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Insight on construction - Ralf Hellrung

June, 5, 2017

Mr. Ralf Hellrung, Principal Engineer at engineering enterprise Laing O’Rourke Middle East division has a strong faith in precast. One of the most challenging – and interesting – projects of Hellrung in the Middle East has been the design of Flint’s Imagination Lab Attraction; giant concrete precast dome located in the Motiongate theme park in Dubai, UAE.  The construction was enabled by Peikko’s wall shoes, lifting items and rebar couplers.

Ralf Hellrung has been working at Laing O’Rourke UK since 2003 and in UAE since 2015. During his career he has seen the benefits of precast; “grown into it”. He was already previously familiar with Peikko’s column shoes as they are widely used in UK.

 At the beginning Flint's Dome was designed to be built with cast-in-situ method. However, it was later on converted to precast precisely by Ralf Hellrung. Due to high tolerance needed, precast was more reliable solution. Likewise, it was remarkably time- and cost-saving.  The technique of DfMA (Design for Manufacture and Assembly) was used alongside digital engineering to create the Flint’s Dome.

 Logistics of the project was very demanding. The giant 20 ton precast segments were transported to the site at night time to avoid the most of the traffic. The lifting of the items required also careful planning because of their rather special shapes. Even using precast, the dome required temporal supporting tower structure in its highest point before all the segments were connected as the dome still could not bear any load. Peikko’s wall shoes were used for horizontal connections between the segments. Wall shoes are used together with anchor bolts to create tensile connections between precast concrete walls and foundations. Wall connections are finalized by grouting the recesses and joints underneath the wall. Peikko’s solution was the only suitable one due to high tolerances of the project.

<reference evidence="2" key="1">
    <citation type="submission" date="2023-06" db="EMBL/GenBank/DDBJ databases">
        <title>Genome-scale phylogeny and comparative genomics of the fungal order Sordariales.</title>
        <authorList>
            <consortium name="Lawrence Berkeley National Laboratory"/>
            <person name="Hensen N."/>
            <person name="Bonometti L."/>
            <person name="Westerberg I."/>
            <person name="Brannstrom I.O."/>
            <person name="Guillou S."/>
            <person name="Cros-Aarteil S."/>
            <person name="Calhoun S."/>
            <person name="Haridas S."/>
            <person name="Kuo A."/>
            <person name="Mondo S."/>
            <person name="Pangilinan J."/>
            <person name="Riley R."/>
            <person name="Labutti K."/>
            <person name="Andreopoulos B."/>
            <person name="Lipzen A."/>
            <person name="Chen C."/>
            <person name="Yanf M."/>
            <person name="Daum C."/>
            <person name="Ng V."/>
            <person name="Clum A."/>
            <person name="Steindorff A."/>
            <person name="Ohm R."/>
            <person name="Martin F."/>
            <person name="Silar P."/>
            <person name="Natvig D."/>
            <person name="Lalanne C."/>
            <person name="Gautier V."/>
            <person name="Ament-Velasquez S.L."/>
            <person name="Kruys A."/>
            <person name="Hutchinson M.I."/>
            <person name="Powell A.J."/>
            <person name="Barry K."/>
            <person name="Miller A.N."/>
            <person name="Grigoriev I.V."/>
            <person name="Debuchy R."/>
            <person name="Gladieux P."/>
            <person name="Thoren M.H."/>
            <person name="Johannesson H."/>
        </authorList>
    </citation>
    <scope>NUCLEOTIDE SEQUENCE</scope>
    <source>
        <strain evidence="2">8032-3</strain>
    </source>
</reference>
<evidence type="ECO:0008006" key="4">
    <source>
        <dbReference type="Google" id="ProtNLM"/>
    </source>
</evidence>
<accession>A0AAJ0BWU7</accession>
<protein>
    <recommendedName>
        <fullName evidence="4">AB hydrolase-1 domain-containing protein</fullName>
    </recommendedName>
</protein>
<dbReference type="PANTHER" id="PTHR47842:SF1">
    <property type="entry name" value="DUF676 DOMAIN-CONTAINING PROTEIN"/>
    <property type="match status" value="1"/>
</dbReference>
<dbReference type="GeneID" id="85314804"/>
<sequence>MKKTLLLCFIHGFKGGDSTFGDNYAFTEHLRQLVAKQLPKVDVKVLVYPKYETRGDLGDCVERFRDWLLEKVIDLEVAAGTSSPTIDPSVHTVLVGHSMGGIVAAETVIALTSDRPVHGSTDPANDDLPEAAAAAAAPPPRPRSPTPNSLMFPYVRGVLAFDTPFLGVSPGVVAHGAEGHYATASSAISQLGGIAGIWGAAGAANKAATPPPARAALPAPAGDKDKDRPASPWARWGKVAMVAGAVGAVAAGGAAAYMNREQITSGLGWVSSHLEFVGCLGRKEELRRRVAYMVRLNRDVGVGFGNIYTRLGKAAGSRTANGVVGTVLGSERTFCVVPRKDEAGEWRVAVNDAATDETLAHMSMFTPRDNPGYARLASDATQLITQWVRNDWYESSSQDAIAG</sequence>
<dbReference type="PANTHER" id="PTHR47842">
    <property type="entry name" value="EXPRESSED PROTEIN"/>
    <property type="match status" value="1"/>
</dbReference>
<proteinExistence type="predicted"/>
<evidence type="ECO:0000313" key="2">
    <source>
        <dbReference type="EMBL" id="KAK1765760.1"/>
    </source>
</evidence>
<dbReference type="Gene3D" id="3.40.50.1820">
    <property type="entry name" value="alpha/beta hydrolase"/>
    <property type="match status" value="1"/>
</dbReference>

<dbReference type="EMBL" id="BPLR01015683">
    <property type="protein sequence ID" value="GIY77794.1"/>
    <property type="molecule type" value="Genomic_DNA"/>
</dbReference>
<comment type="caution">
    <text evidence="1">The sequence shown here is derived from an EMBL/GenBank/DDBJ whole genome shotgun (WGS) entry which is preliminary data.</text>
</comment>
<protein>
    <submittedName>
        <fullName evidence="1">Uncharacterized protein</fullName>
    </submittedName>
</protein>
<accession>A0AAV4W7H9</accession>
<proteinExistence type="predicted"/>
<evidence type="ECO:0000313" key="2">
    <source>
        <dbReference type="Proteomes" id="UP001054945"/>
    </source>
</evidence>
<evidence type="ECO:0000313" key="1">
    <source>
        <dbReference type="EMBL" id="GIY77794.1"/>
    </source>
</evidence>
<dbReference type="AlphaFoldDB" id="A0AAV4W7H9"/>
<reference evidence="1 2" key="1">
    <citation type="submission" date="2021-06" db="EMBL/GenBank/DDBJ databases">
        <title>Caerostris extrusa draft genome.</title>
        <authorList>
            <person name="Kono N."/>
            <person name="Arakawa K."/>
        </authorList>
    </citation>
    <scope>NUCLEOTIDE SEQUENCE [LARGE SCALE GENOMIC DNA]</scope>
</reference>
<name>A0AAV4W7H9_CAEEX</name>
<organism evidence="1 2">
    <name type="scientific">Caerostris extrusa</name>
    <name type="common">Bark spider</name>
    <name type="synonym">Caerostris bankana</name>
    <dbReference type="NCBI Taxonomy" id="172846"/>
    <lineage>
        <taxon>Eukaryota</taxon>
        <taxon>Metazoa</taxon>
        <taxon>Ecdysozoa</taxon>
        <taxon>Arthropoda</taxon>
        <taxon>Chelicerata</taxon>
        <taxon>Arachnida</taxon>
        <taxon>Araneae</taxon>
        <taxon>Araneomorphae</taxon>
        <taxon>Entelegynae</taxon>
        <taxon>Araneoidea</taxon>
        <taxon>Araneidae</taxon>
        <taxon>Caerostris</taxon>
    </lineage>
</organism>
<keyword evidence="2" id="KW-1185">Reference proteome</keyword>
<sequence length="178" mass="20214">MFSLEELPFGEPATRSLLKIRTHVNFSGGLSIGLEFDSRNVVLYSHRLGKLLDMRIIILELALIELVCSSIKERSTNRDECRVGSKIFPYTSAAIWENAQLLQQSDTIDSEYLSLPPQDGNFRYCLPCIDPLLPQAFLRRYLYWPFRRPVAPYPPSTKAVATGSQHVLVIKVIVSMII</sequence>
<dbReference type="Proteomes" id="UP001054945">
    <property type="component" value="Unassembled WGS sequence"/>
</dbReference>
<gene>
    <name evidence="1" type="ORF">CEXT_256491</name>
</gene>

Often there is fear for trying something new – and this even applies to construction business. The two principal fears are the loss of money and the loss of time. On the other hand these two factors – money and time – can turn out to a remarkable competitive advantage. In the Motiongate project precast truly showed its benefits. If made cast-in-situ, the project would have required 30-40 persons working on the site for more than one month. Now the erection was finished within a week – with only 6 men working on the site. It was not only time-saving but precast also created cost advantage as labour costs and crane-using time were heavily reduced.

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